Air Force General Michael Hayden has received backing from the Senate Intelligence Committee as the new head of the CIA.
Gen Hayden is currently deputy director of national intelligence
President Bush's nominee for the post, Gen Hayden, was approved by 12 votes to three by the Republican-led committee.
He must now face a full Senate hearing and if successful could be sworn in by the end of next week.
However, critics have raised concerns at putting a military man in charge of a civilian agency.
President Bush described General Hayden, who is the former head of the National Security Agency (NSA), as "the right man to lead the CIA at a critical moment".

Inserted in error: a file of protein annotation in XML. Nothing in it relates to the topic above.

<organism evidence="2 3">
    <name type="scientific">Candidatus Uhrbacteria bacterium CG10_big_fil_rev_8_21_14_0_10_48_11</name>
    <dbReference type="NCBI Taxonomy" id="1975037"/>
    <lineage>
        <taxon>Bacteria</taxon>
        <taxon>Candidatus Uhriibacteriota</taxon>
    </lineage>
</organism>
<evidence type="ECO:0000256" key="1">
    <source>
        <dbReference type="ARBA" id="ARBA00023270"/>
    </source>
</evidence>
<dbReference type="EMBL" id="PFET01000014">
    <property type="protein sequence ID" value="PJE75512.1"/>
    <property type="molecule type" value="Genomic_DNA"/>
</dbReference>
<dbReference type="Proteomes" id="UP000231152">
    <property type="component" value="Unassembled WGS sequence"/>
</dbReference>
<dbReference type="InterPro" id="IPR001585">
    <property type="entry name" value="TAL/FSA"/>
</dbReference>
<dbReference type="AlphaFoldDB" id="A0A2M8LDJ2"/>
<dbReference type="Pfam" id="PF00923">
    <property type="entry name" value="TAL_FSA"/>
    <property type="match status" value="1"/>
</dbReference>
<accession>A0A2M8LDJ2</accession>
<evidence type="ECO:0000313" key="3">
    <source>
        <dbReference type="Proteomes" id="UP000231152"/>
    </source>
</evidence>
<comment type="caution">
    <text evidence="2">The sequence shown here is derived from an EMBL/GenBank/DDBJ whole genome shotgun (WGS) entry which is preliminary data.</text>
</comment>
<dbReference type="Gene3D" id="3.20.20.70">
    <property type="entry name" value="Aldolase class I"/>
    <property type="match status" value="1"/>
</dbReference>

If confirmed, General Hayden, 61, will replace Porter Goss who resigned unexpectedly as head of the CIA earlier this month.
Lawmakers have expressed concern at putting a military man in charge of a civilian agency, and civil rights groups are also raising objections.
The American Civil Liberties Union wants the Senate to question General Hayden about the NSA's programme of warrantless domestic surveillance.
Some Congress members, including Republicans, are concerned about the prospect of a general leading the CIA, saying it could give the Pentagon too much influence in intelligence gathering.